Auvelais, Jan 28/1919.

Dearest Emma;-

Here I am back in Belgium with my own unit. I arrived at 13.30 this afternoon in time for a late lunch. I managed to secure a seat that morning in Paris. The train went past Amiens and Arras, through Bethune, Labasse and Lille and finally reached Brussels at about 22.30. It was snowing heavily when I got off of the train. A large part of the journey was across the old battlefields and much of the country was quite familiar to me. It is a scene of horrible desolation and looks even worse than when fighting was in progress.

When I reached Brussels I had quite a walk and some difficulty in finding a good hotel. There were no tramcars running. I finally got a good room at the Palace Hotel. A R.M.C.A. officer and I took a double room with bath. It cost us 25 ₣. The next day I went down to Namur on the train. I remained in Namur last night and got the train for this place at 11 this morning. Auvelais is about half way between Namur and Charleroi. You will be able to find it on the map. It is a colliery town of fair size and we have a quite comfortable mess. My room is also good but there is no stove in it. There were 11 letters waiting for me, two of them being from you. Three were from Margaret. She had applied for leave for Jan 23, but evidently it had not come through for that date. I had a letter from Mrs. Clarke and two from my brother. His little girl Mary had had and operation for appendicitis. Another letter was from the Royal Trust Coy. My War Loan bonds had at last been delivered to them and the interest $ 55 paid. The Trust Coy. informs me that Dr. Follett has already made arrangements for the renewal of my leave.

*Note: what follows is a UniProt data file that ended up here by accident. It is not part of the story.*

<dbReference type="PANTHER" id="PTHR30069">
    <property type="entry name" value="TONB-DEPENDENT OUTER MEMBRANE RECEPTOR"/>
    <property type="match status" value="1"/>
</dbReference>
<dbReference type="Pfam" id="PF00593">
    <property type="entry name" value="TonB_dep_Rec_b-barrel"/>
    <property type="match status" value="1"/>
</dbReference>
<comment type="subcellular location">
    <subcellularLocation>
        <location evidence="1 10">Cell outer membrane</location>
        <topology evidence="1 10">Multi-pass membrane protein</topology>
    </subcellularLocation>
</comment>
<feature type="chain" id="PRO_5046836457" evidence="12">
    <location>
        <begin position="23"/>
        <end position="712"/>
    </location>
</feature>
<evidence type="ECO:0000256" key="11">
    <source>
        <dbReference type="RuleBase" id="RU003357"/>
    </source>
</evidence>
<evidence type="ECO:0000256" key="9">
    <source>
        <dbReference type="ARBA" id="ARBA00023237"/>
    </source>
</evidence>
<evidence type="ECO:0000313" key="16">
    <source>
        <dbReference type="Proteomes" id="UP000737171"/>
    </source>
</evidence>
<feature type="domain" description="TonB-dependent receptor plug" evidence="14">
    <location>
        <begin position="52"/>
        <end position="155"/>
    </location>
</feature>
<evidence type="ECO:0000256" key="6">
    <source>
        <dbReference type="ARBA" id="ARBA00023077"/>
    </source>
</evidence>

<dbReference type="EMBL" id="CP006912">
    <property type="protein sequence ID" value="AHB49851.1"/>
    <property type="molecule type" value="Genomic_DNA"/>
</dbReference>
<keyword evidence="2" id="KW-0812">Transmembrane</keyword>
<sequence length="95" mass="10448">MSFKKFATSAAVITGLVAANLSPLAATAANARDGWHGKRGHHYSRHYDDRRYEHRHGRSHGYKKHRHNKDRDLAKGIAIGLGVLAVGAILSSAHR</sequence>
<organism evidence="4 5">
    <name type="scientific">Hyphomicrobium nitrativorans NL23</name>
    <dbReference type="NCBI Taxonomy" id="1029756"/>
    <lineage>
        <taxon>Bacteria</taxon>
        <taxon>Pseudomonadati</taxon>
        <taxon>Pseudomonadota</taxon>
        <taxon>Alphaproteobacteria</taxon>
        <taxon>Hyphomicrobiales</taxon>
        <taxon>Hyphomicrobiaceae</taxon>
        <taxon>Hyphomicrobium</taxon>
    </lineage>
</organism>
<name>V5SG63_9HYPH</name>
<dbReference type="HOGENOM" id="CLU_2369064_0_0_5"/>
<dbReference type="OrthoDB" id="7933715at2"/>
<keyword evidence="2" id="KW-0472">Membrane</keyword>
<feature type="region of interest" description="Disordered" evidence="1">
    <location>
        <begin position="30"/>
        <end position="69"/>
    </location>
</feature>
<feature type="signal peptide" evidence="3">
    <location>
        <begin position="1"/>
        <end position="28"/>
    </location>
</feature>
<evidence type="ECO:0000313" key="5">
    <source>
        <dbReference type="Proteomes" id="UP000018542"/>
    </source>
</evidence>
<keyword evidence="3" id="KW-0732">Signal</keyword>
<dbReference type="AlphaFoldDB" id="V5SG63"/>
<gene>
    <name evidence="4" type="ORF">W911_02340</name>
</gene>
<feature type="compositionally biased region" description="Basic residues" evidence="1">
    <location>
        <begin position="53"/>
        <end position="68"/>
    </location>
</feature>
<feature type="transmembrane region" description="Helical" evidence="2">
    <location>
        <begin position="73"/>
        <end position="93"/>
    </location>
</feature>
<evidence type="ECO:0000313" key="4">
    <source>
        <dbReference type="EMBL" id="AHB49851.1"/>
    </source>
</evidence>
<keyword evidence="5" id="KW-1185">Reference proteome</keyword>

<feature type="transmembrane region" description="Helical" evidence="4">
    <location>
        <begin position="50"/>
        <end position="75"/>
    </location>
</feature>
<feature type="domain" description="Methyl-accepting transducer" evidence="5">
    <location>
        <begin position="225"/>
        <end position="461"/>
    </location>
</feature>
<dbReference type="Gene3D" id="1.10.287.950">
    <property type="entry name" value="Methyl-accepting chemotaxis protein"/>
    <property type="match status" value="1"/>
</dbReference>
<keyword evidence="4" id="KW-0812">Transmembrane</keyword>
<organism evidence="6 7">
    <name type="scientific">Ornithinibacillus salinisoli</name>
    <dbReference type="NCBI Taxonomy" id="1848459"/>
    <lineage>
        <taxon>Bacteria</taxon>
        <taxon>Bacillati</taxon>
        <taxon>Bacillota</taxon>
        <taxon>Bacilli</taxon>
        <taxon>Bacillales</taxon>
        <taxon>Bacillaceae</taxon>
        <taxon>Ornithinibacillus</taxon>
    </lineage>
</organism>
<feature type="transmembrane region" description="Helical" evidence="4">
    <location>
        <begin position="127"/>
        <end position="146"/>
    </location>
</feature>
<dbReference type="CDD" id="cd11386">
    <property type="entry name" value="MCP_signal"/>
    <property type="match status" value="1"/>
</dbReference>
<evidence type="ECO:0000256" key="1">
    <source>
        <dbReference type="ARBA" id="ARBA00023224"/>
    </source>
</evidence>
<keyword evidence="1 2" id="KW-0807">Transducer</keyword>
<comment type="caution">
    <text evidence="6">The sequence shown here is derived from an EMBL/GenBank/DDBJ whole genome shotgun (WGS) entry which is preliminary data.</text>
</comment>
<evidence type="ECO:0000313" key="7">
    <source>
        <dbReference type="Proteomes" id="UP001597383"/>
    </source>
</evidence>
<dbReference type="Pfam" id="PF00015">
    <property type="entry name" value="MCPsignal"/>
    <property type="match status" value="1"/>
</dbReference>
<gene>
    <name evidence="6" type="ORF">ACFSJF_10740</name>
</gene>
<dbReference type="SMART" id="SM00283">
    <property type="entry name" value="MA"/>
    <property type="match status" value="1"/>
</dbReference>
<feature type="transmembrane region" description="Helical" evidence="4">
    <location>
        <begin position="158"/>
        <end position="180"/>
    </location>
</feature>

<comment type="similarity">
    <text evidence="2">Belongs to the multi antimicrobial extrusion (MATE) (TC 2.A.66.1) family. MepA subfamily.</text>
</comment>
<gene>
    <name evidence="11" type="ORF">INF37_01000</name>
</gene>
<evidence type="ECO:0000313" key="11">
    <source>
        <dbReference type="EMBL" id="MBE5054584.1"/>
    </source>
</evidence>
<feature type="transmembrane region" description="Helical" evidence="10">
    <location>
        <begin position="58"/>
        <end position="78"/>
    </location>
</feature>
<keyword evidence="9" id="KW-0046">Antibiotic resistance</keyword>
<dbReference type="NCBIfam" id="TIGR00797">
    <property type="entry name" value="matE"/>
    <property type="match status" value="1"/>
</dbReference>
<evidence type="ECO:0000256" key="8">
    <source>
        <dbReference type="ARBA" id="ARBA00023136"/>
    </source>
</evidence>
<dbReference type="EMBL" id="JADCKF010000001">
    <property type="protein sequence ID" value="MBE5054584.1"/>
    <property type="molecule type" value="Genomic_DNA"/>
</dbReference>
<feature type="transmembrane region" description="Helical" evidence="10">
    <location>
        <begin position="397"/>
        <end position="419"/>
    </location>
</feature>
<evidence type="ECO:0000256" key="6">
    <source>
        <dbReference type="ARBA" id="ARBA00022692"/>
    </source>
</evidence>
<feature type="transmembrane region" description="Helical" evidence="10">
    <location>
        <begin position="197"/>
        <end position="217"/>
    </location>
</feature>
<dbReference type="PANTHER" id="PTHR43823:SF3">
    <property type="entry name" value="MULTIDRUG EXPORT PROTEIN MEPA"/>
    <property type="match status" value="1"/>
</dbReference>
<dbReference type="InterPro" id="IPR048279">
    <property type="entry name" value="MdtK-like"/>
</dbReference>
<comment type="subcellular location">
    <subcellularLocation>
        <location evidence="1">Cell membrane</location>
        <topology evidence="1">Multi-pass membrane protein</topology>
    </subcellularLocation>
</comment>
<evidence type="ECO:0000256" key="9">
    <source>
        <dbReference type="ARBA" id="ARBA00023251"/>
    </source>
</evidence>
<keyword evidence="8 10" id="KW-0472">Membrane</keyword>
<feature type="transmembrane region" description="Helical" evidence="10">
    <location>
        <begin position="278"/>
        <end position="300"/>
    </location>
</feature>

The O.C. and Major Dunham expect to go on leave to Paris within a few days. Col Simpson is now in England on leave. I shall supply Major Dunham with all the maps, literature and information in my possession regarding the Paris + Nice trip. Capt. Moses has taken his leave to England. I bought a map of Brussels but didn’t have time to make much use of it.

I shall try to write to you again to morrow. Good night.

Your loving husband,

Harold W. McGill

Published in: on September 3, 2008 at 8:00 am  Comments (1)  
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One CommentLeave a comment

  1. Caitlin…

    this is why i always pick my nose….

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